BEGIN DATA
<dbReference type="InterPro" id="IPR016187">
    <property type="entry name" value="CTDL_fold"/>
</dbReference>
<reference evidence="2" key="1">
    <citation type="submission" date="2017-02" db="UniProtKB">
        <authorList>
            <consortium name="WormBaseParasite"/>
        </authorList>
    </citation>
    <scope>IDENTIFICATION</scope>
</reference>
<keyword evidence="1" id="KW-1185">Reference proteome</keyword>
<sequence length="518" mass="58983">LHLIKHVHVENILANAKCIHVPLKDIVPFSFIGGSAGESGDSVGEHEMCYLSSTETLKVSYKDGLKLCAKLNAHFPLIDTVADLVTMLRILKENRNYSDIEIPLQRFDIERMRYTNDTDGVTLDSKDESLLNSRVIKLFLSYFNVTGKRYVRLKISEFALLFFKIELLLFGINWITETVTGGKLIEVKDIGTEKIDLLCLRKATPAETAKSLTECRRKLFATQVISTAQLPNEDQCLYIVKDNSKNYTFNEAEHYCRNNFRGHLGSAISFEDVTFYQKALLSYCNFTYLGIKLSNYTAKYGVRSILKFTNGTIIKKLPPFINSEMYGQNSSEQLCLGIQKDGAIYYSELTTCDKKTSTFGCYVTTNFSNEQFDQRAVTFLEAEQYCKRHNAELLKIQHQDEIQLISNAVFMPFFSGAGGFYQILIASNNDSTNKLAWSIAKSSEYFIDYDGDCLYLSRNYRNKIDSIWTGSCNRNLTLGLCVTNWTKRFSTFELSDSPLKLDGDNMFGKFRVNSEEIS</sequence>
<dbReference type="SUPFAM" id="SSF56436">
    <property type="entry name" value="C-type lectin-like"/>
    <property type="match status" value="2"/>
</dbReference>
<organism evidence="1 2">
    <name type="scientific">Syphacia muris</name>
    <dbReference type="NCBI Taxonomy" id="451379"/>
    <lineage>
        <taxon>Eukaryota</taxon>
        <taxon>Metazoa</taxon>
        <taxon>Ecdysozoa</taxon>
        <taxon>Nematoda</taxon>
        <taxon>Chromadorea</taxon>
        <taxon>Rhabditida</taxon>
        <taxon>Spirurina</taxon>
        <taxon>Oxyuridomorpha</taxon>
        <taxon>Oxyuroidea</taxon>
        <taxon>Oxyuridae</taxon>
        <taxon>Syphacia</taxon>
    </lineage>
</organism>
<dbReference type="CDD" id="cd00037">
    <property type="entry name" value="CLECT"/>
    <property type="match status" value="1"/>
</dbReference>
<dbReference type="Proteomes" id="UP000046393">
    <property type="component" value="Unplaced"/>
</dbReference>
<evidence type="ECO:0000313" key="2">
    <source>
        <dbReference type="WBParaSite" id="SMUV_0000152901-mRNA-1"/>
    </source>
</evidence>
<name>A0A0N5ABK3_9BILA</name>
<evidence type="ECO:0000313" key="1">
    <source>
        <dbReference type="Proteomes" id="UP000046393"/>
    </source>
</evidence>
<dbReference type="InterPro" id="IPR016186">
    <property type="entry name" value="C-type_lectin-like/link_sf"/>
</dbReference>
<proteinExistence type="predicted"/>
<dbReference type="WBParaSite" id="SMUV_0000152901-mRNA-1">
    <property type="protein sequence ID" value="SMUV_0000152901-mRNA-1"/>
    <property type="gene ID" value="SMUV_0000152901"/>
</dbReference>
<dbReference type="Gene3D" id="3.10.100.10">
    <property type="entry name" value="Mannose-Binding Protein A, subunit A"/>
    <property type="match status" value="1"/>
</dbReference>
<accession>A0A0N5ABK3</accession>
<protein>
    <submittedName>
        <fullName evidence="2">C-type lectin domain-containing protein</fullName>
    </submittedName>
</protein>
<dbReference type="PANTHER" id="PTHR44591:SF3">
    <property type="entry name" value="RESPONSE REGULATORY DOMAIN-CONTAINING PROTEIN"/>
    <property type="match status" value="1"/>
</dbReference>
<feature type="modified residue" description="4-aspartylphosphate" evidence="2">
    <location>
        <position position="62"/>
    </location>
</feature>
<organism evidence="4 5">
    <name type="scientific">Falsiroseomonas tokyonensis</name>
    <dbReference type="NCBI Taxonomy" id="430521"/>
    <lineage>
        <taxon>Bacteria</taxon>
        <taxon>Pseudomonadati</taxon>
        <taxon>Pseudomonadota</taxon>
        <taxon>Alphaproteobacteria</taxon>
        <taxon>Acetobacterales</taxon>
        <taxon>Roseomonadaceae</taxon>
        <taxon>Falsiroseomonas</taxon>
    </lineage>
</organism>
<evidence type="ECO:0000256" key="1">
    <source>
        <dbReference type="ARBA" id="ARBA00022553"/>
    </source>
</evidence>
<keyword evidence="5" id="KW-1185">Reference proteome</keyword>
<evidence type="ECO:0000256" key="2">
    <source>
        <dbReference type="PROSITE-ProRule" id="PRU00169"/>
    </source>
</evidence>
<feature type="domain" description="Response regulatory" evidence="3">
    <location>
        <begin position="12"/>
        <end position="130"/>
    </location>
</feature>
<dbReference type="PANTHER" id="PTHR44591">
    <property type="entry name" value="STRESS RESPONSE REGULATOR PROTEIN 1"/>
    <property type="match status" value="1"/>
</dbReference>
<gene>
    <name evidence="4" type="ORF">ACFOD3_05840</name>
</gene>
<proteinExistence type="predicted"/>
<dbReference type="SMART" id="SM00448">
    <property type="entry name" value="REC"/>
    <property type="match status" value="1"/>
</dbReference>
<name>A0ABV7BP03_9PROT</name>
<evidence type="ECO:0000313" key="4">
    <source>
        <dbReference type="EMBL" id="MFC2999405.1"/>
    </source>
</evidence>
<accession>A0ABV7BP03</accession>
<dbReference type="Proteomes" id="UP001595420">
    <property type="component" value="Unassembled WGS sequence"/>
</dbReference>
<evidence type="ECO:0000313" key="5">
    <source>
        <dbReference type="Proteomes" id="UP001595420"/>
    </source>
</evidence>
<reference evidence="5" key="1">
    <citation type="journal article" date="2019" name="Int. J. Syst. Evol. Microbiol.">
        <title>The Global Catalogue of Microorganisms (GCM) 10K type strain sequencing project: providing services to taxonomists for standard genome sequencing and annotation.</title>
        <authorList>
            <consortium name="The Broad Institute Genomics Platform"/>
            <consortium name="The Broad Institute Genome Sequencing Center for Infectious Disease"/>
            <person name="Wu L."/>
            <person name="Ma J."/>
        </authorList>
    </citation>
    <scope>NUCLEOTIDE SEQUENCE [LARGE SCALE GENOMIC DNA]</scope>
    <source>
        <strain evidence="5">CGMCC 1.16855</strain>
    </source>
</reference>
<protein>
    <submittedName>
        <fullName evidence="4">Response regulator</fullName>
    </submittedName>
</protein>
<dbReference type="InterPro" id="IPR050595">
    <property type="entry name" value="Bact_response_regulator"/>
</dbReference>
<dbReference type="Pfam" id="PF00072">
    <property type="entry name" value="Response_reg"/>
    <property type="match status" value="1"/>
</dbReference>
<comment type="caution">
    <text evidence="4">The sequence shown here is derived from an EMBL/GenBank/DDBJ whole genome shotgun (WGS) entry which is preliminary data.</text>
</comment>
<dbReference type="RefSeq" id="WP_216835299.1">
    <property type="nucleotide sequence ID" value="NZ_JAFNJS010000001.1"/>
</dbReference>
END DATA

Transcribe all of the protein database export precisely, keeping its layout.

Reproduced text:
<dbReference type="InterPro" id="IPR016187">
    <property type="entry name" value="CTDL_fold"/>
</dbReference>
<reference evidence="2" key="1">
    <citation type="submission" date="2017-02" db="UniProtKB">
        <authorList>
            <consortium name="WormBaseParasite"/>
        </authorList>
    </citation>
    <scope>IDENTIFICATION</scope>
</reference>
<keyword evidence="1" id="KW-1185">Reference proteome</keyword>
<sequence length="518" mass="58983">LHLIKHVHVENILANAKCIHVPLKDIVPFSFIGGSAGESGDSVGEHEMCYLSSTETLKVSYKDGLKLCAKLNAHFPLIDTVADLVTMLRILKENRNYSDIEIPLQRFDIERMRYTNDTDGVTLDSKDESLLNSRVIKLFLSYFNVTGKRYVRLKISEFALLFFKIELLLFGINWITETVTGGKLIEVKDIGTEKIDLLCLRKATPAETAKSLTECRRKLFATQVISTAQLPNEDQCLYIVKDNSKNYTFNEAEHYCRNNFRGHLGSAISFEDVTFYQKALLSYCNFTYLGIKLSNYTAKYGVRSILKFTNGTIIKKLPPFINSEMYGQNSSEQLCLGIQKDGAIYYSELTTCDKKTSTFGCYVTTNFSNEQFDQRAVTFLEAEQYCKRHNAELLKIQHQDEIQLISNAVFMPFFSGAGGFYQILIASNNDSTNKLAWSIAKSSEYFIDYDGDCLYLSRNYRNKIDSIWTGSCNRNLTLGLCVTNWTKRFSTFELSDSPLKLDGDNMFGKFRVNSEEIS</sequence>
<dbReference type="SUPFAM" id="SSF56436">
    <property type="entry name" value="C-type lectin-like"/>
    <property type="match status" value="2"/>
</dbReference>
<organism evidence="1 2">
    <name type="scientific">Syphacia muris</name>
    <dbReference type="NCBI Taxonomy" id="451379"/>
    <lineage>
        <taxon>Eukaryota</taxon>
        <taxon>Metazoa</taxon>
        <taxon>Ecdysozoa</taxon>
        <taxon>Nematoda</taxon>
        <taxon>Chromadorea</taxon>
        <taxon>Rhabditida</taxon>
        <taxon>Spirurina</taxon>
        <taxon>Oxyuridomorpha</taxon>
        <taxon>Oxyuroidea</taxon>
        <taxon>Oxyuridae</taxon>
        <taxon>Syphacia</taxon>
    </lineage>
</organism>
<dbReference type="CDD" id="cd00037">
    <property type="entry name" value="CLECT"/>
    <property type="match status" value="1"/>
</dbReference>
<dbReference type="Proteomes" id="UP000046393">
    <property type="component" value="Unplaced"/>
</dbReference>
<evidence type="ECO:0000313" key="2">
    <source>
        <dbReference type="WBParaSite" id="SMUV_0000152901-mRNA-1"/>
    </source>
</evidence>
<name>A0A0N5ABK3_9BILA</name>
<evidence type="ECO:0000313" key="1">
    <source>
        <dbReference type="Proteomes" id="UP000046393"/>
    </source>
</evidence>
<dbReference type="InterPro" id="IPR016186">
    <property type="entry name" value="C-type_lectin-like/link_sf"/>
</dbReference>
<proteinExistence type="predicted"/>
<dbReference type="WBParaSite" id="SMUV_0000152901-mRNA-1">
    <property type="protein sequence ID" value="SMUV_0000152901-mRNA-1"/>
    <property type="gene ID" value="SMUV_0000152901"/>
</dbReference>
<dbReference type="Gene3D" id="3.10.100.10">
    <property type="entry name" value="Mannose-Binding Protein A, subunit A"/>
    <property type="match status" value="1"/>
</dbReference>
<accession>A0A0N5ABK3</accession>
<protein>
    <submittedName>
        <fullName evidence="2">C-type lectin domain-containing protein</fullName>
    </submittedName>
</protein>
<dbReference type="PANTHER" id="PTHR44591:SF3">
    <property type="entry name" value="RESPONSE REGULATORY DOMAIN-CONTAINING PROTEIN"/>
    <property type="match status" value="1"/>
</dbReference>
<feature type="modified residue" description="4-aspartylphosphate" evidence="2">
    <location>
        <position position="62"/>
    </location>
</feature>
<organism evidence="4 5">
    <name type="scientific">Falsiroseomonas tokyonensis</name>
    <dbReference type="NCBI Taxonomy" id="430521"/>
    <lineage>
        <taxon>Bacteria</taxon>
        <taxon>Pseudomonadati</taxon>
        <taxon>Pseudomonadota</taxon>
        <taxon>Alphaproteobacteria</taxon>
        <taxon>Acetobacterales</taxon>
        <taxon>Roseomonadaceae</taxon>
        <taxon>Falsiroseomonas</taxon>
    </lineage>
</organism>
<evidence type="ECO:0000256" key="1">
    <source>
        <dbReference type="ARBA" id="ARBA00022553"/>
    </source>
</evidence>
<keyword evidence="5" id="KW-1185">Reference proteome</keyword>
<evidence type="ECO:0000256" key="2">
    <source>
        <dbReference type="PROSITE-ProRule" id="PRU00169"/>
    </source>
</evidence>
<feature type="domain" description="Response regulatory" evidence="3">
    <location>
        <begin position="12"/>
        <end position="130"/>
    </location>
</feature>
<dbReference type="PANTHER" id="PTHR44591">
    <property type="entry name" value="STRESS RESPONSE REGULATOR PROTEIN 1"/>
    <property type="match status" value="1"/>
</dbReference>
<gene>
    <name evidence="4" type="ORF">ACFOD3_05840</name>
</gene>
<proteinExistence type="predicted"/>
<dbReference type="SMART" id="SM00448">
    <property type="entry name" value="REC"/>
    <property type="match status" value="1"/>
</dbReference>
<name>A0ABV7BP03_9PROT</name>
<evidence type="ECO:0000313" key="4">
    <source>
        <dbReference type="EMBL" id="MFC2999405.1"/>
    </source>
</evidence>
<accession>A0ABV7BP03</accession>
<dbReference type="Proteomes" id="UP001595420">
    <property type="component" value="Unassembled WGS sequence"/>
</dbReference>
<evidence type="ECO:0000313" key="5">
    <source>
        <dbReference type="Proteomes" id="UP001595420"/>
    </source>
</evidence>
<reference evidence="5" key="1">
    <citation type="journal article" date="2019" name="Int. J. Syst. Evol. Microbiol.">
        <title>The Global Catalogue of Microorganisms (GCM) 10K type strain sequencing project: providing services to taxonomists for standard genome sequencing and annotation.</title>
        <authorList>
            <consortium name="The Broad Institute Genomics Platform"/>
            <consortium name="The Broad Institute Genome Sequencing Center for Infectious Disease"/>
            <person name="Wu L."/>
            <person name="Ma J."/>
        </authorList>
    </citation>
    <scope>NUCLEOTIDE SEQUENCE [LARGE SCALE GENOMIC DNA]</scope>
    <source>
        <strain evidence="5">CGMCC 1.16855</strain>
    </source>
</reference>
<protein>
    <submittedName>
        <fullName evidence="4">Response regulator</fullName>
    </submittedName>
</protein>
<dbReference type="InterPro" id="IPR050595">
    <property type="entry name" value="Bact_response_regulator"/>
</dbReference>
<dbReference type="Pfam" id="PF00072">
    <property type="entry name" value="Response_reg"/>
    <property type="match status" value="1"/>
</dbReference>
<comment type="caution">
    <text evidence="4">The sequence shown here is derived from an EMBL/GenBank/DDBJ whole genome shotgun (WGS) entry which is preliminary data.</text>
</comment>
<dbReference type="RefSeq" id="WP_216835299.1">
    <property type="nucleotide sequence ID" value="NZ_JAFNJS010000001.1"/>
</dbReference>